"Ckt" is "circuit". When you have a diagnostic fault code, they always refer to the entire circuit, never just a single part. In this case, you're testing a solenoid along with all of the wiring, at the same time. When you get acceptable results, you're done, and you can move on. When you get an open circuit, meaning an infinite reading, you need to narrow it down to a break in a wire, a corroded connector terminal, an open solenoid coil, or, as I often do, a bad connection of the meter's probe.
When testing a solenoid circuit, a typical resistance reading will be around one or two ohms, (almost a dead short, meaning 0 ohms). There will always be a little resistance in the wires, and in your meter's leads. Don't get excited if you find six to eight ohms. It's the open circuit you're looking for. "Open" means there's a break somewhere. Resistance values can always go higher and higher, but if you're using a digital volt / amp / ohm meter, 20 meg ohms, (20 million) is the highest most meters will read. LONG before you get anywhere close to that, the circuit will not work because not enough current can get through. Even though the actual amount of resistance can keep going higher, we reach the point where for all practical purposes, it's like there is a break in the circuit, and we call that "infinite".
My concern now is if you're finding two solenoid coils that are open, how likely is that to occur at the same time? If I were doing those tests and found two open coils, I'm fairly confident I would find my meter probes had a bad connection someplace, or a plug with multiple wires was loose or unplugged.
To set your mind at ease, you will not damage a digital ohm meter by applying 12 volts to it. They can withstand that. That's not the case with the older-style pointer-type meters. You're right though that we take resistance readings in circuits that are not powered up.
To add to the confusion, when the procedure tells you to probe a circuit, it is a test designed around Chrysler's DRB3 scanner. That has a volt / ohm meter built in but I've never used it. I have that scanner for my personal vehicles, but I only use these test procedures to direct me to the correct terminals in a connector, then I use my regular ohm meter. When they show the wiring diagram in one of these diagnostic manuals, they only show the wires specific to the circuit in that test. I like to use the regular service manual because it shows everything at once. That works best when I'm already familiar with the circuit. The steps in the diagnostic manuals are better for people who don't understand how the entire system works, and they aren't interested in learning that. The problem with this approach is if there are 20 steps needed to insure you will be led to the cause of the problem, you are guaranteed you'll have to start at step one, and go through every step. That can be very time-wasting for a mechanic experienced with this circuit, but it can be a life-saver for someone who has never seen this circuit before or worked on it.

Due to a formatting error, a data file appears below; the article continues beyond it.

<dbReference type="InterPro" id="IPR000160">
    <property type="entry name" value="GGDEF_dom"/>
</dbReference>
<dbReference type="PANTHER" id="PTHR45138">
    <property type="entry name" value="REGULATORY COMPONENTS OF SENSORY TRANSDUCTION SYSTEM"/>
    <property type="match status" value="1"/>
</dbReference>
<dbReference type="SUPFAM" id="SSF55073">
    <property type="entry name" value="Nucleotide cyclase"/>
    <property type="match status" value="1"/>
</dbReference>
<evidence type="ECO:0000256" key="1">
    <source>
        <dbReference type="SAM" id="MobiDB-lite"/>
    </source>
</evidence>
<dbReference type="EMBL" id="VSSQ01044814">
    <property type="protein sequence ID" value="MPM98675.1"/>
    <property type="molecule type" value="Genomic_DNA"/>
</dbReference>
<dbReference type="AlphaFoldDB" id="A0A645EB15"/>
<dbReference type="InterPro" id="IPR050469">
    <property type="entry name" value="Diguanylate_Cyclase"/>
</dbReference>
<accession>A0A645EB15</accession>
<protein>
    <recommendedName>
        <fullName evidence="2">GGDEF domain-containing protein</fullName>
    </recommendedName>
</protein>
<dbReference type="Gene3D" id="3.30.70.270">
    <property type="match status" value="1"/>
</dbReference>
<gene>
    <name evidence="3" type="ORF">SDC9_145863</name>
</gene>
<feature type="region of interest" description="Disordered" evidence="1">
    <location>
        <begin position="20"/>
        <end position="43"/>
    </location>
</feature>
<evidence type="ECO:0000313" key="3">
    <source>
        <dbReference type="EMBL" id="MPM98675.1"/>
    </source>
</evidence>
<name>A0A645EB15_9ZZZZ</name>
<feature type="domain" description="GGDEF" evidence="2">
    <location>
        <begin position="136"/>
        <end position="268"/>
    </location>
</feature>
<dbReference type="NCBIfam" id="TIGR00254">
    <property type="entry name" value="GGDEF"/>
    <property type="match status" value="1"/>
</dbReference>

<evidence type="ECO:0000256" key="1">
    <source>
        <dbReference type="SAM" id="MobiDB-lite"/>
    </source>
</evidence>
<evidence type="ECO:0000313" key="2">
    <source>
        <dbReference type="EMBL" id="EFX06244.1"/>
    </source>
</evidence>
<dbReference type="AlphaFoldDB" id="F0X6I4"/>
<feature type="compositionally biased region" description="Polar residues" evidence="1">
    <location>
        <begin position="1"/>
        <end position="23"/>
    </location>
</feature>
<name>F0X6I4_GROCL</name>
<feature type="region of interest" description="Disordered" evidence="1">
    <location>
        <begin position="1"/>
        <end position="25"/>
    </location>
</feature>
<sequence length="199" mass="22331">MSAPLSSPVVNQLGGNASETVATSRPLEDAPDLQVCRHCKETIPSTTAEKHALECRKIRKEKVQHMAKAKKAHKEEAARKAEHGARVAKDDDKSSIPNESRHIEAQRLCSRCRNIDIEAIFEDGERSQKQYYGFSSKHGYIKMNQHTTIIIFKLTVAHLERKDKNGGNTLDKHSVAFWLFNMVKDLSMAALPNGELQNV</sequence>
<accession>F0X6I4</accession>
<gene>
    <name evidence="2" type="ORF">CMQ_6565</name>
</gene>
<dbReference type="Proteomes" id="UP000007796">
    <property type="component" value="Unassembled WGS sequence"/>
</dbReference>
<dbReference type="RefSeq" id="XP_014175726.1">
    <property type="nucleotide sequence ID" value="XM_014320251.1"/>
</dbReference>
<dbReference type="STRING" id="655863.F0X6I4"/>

I just read test 22A. The DRB3 scanner already has a ground wire in its cable. What they're having you do is use the scanner's probe to test for continuity to ground on one of the solenoid's wires. That is to test if either wire is shorted to ground, as in a bare wire touching metal engine parts. You don't need to test each wire. If one is grounded, the other one will read as grounded too, through the solenoid. With your ohm meter, place one probe on the terminal specified, and the other probe on a paint-free metal part of the car. The way I like to do it is to place one on the car first, with a clip lead so I don't have to hold onto it, then I place the second probe also on the body, but somewhere else. You should get a reading of 0 ohms, or perhaps a few ohms. That simply proves that both probes are making good contact and are not sitting on some surface dirt or corrosion. Scratch the connections a little if necessary to get a low reading. By the way, the ohm meter should be on the lowest scale to provide the best accuracy. For almost all digital meters that is the 200 ohm scale. That means it will read any resistance value between 0 and 199 ohms. Now that I see the 0 ohms, I have the confidence to continue, knowing the ground probe is making good contact. From then on it's up to the other probe to make good contact, and when it does, I'll get my reading.
You don't want any part of this circuit to be grounded, and if it is not, you will get an infinite reading, which on this scale means it's over 200 ohms. You can switch to a higher scale if you want to momentarily, but you should still see an infinite reading.